Background. Caffeine is widely consumed among students due to its cognitive and physical enhancing effects. However, little is known about the consumption pattern of different caffeinated products among university students in the United Arab Emirates (UAE). Aim. To investigate the frequency of caffeine consumption among the young population of students, assess types of caffeinated products consumed, and document adverse effects and withdrawal symptoms experienced by university students. Methods. A cross-sectional study was conducted in the UAE from December 2019 to March 2020. A random sample of 500 university students from different universities in the UAE were approached and asked to complete a self-administered online-based questionnaire. Data were analyzed using the Statistical Package for Social Science (SPSS) version 26. Results. Of (n = 500) surveyed students, (n = 467) completed the survey 93.4%. The average level of caffeine consumption was significantly higher in females compared to male students (p<0.005). Coffee was the highest favored source of caffeine (67.7%) followed by tea (47.3%). The average daily intake of caffeine was found to be 264 mg/day. Surprisingly, almost a third of students reported a high level of daily consumption (>400 mg/day) and more than half of them consumed less than 199 mg/day. Large proportions of students 91.1% have their caffeinated beverage after or while eating meals and 42.8% considered that this habit helped in avoiding acid reflux. Interestingly, around one third of participants have poor knowledge of caffeine-containing medical products, which seemed to affect the level of consumption in the student population (p<0.05). The highest reported reason for caffeine intake was for studying purposes (59.4%). Conclusion. Caffeine consumption is highly prevalent among university students in the UAE. Yet, there is insufficiency in the current knowledge of safe caffeine consumption patterns reflecting the importance of health awareness programs and nutritional lectures to decrease the long-term health issues and unintentional overdose of caffeine.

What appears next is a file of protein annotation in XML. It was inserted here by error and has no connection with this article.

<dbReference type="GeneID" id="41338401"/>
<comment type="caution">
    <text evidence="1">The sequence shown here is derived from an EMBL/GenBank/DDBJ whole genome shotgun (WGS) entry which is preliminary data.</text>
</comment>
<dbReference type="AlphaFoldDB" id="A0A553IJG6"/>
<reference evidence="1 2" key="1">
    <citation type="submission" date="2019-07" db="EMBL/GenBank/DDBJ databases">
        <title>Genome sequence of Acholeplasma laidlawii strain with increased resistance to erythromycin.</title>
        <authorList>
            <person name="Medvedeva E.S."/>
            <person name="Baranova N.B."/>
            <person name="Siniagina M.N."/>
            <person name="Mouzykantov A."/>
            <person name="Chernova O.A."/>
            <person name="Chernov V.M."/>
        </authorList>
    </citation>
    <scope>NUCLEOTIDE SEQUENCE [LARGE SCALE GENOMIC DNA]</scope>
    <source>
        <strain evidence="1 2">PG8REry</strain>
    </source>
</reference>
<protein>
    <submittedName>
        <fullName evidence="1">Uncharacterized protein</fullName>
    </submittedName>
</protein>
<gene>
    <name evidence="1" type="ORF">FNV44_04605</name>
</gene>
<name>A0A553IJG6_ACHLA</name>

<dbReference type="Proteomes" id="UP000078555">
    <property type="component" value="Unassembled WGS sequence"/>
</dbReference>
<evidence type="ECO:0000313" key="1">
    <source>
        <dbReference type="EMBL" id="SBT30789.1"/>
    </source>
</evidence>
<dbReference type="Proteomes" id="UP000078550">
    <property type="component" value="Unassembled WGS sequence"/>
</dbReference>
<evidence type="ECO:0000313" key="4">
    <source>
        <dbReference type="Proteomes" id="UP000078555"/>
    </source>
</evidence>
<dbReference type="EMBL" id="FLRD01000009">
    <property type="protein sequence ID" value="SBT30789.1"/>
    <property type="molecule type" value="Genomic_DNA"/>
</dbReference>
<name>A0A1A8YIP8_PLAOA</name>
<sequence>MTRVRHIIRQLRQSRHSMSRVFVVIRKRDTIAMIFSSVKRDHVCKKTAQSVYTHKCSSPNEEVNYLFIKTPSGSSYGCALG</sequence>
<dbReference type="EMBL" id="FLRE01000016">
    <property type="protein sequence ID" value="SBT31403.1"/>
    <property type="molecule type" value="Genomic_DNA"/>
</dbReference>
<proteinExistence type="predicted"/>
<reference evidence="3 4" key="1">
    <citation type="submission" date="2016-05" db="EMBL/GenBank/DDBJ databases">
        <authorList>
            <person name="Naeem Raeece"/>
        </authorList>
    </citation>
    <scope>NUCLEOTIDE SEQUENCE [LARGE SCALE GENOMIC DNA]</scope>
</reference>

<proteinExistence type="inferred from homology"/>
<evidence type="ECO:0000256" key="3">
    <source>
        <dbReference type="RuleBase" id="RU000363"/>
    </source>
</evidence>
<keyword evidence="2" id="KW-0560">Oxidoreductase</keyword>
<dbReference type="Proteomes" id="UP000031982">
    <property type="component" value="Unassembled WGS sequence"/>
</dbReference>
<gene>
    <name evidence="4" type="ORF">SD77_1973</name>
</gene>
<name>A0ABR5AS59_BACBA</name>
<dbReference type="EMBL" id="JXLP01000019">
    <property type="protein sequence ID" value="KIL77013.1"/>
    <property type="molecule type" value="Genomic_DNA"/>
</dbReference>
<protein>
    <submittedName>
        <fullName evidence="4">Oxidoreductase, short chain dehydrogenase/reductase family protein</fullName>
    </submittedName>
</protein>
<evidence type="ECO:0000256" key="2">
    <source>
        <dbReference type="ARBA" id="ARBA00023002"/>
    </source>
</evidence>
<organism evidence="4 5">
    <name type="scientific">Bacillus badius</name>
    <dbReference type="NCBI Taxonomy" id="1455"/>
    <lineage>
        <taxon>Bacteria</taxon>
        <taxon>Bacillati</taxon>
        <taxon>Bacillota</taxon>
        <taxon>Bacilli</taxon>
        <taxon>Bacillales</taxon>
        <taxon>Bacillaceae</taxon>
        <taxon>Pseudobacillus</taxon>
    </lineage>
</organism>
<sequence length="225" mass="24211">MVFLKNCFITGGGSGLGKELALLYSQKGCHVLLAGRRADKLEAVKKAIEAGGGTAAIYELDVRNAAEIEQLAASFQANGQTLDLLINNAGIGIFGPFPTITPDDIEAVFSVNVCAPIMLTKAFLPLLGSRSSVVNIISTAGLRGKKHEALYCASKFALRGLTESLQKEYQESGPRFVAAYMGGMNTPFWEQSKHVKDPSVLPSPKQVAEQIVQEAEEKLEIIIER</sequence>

ASJC Scopus subject areas
- Endocrinology, Diabetes and Metabolism
- Food Science
- Nutrition and Dietetics